The California Supreme Court case originating in San Diego, found that mandatory residence restrictions created by a voter-approved initiative supposedly aimed at helping Californians better protect themselves from sex offenders on parole is unconstitutional in regards to CA Penal Code 290 .
This decision shot down the restrictions contained in Jessica's Law as unconstitutional and will be applied to registered sex offenders on active parole in San Diego County and shortly across the state.
These restrictions have not proved to be providing safety to anyone and have just hindered the lives of the parolees as it has restricted their ability to find housing and increased the rates of homelessness among them, according to the state's high court.
It has also prevented them from accessing medical treatment, drug and alcohol rehabilitation services, psychological counseling, while further hampering the efforts of law enforcement to monitor them in the purported interest of public safety.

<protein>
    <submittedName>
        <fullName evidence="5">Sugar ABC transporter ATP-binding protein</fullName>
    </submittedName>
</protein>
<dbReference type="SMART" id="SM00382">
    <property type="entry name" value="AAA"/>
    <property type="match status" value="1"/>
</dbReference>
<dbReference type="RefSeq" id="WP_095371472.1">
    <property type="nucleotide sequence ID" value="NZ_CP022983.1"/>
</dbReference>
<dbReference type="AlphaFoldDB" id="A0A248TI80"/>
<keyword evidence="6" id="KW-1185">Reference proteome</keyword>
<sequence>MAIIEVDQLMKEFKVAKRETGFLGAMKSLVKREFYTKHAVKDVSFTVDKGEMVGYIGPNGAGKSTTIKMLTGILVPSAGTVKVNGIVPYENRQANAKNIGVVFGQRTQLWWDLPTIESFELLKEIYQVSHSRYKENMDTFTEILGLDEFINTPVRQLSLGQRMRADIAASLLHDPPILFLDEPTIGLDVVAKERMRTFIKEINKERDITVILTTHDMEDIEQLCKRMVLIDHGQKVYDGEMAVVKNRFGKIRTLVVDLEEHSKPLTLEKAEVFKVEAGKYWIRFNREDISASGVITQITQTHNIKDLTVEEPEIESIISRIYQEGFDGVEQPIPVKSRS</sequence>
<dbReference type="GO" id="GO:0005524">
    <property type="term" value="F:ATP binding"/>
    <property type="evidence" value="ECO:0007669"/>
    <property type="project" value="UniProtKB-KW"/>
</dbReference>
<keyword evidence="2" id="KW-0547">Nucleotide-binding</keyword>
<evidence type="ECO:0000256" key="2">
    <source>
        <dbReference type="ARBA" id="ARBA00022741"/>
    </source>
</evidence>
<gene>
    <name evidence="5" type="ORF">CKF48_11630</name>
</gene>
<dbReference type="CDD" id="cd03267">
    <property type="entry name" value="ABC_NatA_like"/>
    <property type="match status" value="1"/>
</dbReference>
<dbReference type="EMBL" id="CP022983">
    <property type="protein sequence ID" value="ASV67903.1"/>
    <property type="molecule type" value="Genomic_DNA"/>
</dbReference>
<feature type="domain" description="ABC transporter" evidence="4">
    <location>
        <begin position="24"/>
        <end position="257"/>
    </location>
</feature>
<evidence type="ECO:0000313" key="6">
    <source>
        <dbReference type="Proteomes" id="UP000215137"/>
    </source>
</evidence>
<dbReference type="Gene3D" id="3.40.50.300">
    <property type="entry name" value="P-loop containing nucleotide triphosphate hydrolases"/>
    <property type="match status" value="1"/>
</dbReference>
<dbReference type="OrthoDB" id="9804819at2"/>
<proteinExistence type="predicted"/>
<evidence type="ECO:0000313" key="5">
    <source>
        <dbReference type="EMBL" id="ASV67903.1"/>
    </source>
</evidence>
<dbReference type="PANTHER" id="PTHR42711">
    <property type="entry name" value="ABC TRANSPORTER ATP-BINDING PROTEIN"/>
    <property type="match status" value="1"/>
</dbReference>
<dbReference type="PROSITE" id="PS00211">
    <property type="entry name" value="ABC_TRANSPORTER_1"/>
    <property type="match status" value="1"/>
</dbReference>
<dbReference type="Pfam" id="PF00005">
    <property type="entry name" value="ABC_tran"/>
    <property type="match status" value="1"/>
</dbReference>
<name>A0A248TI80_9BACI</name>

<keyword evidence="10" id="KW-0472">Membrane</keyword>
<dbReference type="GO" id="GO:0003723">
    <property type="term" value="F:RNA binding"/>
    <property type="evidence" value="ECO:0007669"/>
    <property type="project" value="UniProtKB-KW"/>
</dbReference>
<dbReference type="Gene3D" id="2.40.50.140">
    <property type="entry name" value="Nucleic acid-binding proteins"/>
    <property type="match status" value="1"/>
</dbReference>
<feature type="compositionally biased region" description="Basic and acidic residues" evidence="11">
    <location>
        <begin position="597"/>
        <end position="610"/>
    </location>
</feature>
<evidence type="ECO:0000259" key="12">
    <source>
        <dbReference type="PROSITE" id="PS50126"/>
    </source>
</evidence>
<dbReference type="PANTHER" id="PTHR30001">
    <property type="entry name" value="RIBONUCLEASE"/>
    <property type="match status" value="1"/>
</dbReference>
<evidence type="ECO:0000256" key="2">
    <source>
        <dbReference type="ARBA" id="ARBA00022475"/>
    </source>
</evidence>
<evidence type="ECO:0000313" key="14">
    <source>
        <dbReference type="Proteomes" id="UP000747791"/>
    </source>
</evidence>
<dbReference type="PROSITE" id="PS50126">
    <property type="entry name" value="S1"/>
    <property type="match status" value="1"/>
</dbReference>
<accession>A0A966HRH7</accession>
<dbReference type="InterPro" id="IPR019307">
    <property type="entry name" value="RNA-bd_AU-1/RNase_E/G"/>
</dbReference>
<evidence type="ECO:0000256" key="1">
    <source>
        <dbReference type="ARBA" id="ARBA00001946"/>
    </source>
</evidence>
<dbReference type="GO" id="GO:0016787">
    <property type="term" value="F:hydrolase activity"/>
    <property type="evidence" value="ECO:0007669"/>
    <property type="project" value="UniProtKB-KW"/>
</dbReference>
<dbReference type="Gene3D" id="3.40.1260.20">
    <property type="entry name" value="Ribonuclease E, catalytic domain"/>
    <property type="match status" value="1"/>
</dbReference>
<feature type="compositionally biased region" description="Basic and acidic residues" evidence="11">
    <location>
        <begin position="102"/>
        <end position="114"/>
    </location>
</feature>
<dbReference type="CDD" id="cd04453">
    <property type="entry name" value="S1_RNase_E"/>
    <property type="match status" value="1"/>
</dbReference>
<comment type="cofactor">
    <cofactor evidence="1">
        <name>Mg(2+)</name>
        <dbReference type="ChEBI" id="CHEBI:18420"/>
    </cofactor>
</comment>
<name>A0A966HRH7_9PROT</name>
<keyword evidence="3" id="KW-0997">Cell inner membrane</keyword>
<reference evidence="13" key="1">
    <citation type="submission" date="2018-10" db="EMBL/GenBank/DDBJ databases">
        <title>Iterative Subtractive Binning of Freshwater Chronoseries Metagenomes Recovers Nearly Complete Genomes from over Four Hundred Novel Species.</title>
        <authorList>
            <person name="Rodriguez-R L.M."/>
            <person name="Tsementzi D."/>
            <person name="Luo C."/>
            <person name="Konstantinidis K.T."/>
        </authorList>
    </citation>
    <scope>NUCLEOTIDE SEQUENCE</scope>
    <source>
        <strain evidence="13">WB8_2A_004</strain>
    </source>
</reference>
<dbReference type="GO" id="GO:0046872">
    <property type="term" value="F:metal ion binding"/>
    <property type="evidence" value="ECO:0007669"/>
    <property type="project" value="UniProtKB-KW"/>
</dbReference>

The California Supreme Court, agreed with the lower court that authorities can still impose special parole conditions on sex offender parolees, including residency restrictions, as long as they are based on special circumstances of each parolee.
Jessica's Law was first enacted by voters in 2006. It was supposedly intended to protect Californians and their children, and their communities from the problems posed by sex offenders by strengthening and improving the laws that punish and control sexual offenders. It was aimed to prevent sex offenders from living near parks and schools where children are present.